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Tag Archives: grid interconnectors

Europe and supergrids – balancing grids across the EU

By Dave Elliott

A pan-European supergrid network could play a major role in helping Europe achieve an ambitious 45% share of renewable energy by 2030 at low extra cost, by balancing grids and limiting curtailment,  according to a new Greenpeace report,  PowE[R]2030, based on analysis by Energynautics, and using data from the International Energy Agency.

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Smart meters and smart grids

By Dave Elliott

The newly emerging energy system will need new grids of various types. In my previous two posts I looked at international low-loss High Voltage Direct Current supergrids, and suggested that though they may well be developed in the years ahead, the process could be uneven and incremental, starting with local/national smart grids designed to aid local balancing of variable supply and demand. (more…)

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Balancing variable renewables- capacity markets, smart grids or super grids?

By Dave Elliott

The previous few posts have looked at the state of play with renewables in some key countries. In many cases an urgent issue is grid integration and balancing. The variable outputs from wind and PV solar outputs are balanced on some grid systems by using existing fossil-fueled plants, but the later are having a hard time competing, now that some of their peak market has been taken over by low marginal cost (zero fuel cost) wind and PV. To ensure that there is enough capacity still available capacity markets have been proposed, offering extra payments. Some critics don’t like the sound of that- it’s yet another subsidy, in effect for fossil fuel. However, the proposed UK version includes payment for energy storage and demand management options, as well as for gas-fired back up plants, and longer term, fossil gas might be replaced by green gas in the latter. There again there are other balancing options- supergrid links for example, which would open up a new multi-national balancing market.  Which option is best? (more…)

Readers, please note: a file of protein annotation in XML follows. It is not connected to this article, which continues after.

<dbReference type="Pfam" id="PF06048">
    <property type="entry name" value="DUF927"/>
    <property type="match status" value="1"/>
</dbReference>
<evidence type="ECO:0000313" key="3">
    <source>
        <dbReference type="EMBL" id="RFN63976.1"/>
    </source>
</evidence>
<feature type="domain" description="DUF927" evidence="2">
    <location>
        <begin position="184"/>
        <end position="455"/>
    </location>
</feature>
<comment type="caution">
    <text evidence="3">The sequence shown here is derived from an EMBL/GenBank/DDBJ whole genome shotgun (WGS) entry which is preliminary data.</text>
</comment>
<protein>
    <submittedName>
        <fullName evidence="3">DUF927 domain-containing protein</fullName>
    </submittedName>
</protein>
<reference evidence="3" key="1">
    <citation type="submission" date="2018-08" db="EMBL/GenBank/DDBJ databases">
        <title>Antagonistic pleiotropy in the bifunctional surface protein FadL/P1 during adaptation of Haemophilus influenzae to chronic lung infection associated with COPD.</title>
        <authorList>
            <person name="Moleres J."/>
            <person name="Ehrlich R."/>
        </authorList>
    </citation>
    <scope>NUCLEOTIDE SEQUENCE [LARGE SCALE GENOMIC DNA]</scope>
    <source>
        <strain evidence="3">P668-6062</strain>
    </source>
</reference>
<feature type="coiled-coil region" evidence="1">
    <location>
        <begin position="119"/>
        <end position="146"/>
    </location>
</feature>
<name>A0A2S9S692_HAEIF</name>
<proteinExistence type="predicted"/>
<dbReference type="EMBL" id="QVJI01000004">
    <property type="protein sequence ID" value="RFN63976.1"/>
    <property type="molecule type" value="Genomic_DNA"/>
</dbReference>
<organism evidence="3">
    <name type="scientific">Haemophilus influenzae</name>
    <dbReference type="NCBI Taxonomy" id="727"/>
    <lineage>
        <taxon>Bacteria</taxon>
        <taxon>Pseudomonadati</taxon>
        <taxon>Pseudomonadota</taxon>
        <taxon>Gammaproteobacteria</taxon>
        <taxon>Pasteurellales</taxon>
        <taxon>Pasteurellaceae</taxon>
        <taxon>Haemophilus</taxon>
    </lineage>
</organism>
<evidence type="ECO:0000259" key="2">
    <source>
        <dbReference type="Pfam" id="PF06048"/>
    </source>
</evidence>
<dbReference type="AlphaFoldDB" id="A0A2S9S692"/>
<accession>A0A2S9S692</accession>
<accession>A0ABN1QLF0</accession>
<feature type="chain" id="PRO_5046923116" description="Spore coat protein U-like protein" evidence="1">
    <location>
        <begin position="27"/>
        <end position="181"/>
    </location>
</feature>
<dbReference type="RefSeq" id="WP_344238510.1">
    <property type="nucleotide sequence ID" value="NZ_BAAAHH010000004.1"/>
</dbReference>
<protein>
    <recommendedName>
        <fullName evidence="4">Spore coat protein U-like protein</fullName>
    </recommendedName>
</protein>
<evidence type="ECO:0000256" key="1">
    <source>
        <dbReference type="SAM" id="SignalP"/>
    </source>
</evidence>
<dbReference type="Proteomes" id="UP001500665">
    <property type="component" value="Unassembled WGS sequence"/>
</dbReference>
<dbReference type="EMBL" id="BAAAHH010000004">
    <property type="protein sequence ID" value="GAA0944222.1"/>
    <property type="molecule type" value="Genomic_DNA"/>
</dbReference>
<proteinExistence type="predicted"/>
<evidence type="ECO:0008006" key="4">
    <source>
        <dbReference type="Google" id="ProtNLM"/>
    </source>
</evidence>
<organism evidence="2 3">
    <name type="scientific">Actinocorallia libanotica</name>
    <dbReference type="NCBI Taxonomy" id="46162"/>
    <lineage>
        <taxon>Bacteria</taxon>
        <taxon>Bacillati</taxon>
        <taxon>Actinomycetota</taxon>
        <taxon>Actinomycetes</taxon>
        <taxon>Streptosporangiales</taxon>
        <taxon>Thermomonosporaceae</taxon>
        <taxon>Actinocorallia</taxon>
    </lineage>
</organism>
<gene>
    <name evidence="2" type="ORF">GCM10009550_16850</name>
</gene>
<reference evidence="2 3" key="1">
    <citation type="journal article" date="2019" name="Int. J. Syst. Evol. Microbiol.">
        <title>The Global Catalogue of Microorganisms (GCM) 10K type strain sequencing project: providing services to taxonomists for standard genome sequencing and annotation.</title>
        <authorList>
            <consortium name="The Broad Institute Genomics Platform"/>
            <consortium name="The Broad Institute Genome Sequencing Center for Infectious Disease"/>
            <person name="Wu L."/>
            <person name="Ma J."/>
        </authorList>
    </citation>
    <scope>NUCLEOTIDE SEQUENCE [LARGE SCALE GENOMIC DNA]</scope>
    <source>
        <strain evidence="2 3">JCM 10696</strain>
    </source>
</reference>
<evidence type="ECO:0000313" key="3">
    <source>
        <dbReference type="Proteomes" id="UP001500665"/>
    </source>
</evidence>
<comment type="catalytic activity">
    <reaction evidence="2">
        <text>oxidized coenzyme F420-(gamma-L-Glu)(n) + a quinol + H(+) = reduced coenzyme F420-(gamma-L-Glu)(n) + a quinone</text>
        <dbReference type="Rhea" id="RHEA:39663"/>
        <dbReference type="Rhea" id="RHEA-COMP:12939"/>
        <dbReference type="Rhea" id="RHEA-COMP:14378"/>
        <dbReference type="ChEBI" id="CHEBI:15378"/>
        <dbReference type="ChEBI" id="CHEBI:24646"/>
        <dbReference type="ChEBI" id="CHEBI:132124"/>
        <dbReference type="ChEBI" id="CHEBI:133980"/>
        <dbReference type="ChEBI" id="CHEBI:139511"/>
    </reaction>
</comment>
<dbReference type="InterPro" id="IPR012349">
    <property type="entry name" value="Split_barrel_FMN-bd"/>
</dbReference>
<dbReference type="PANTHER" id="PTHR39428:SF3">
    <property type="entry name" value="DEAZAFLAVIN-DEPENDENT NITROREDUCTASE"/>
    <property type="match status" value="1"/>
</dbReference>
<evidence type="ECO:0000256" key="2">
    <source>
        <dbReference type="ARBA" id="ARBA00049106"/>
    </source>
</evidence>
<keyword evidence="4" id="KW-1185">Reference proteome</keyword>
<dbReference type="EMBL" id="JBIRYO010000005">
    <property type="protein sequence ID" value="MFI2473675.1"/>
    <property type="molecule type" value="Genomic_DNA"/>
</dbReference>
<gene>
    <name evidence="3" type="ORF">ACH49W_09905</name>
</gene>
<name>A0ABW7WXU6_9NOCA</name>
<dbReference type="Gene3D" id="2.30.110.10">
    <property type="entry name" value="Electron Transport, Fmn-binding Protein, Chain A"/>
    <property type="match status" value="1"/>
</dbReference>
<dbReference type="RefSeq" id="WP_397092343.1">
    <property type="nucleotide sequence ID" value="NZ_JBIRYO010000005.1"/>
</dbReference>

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US green energy: store, curtail – or export?

by Dave Elliott

The US is pressing ahead with renewables, with around 60GW of wind and 10GW of PV solar already in place.  But that means some system operation issues are coming to the fore.  Since these sources vary, as does demand, when there is surplus output from wind of PV, should it be stored or just dumped?

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Isolation or interdependence?

By Dave Elliott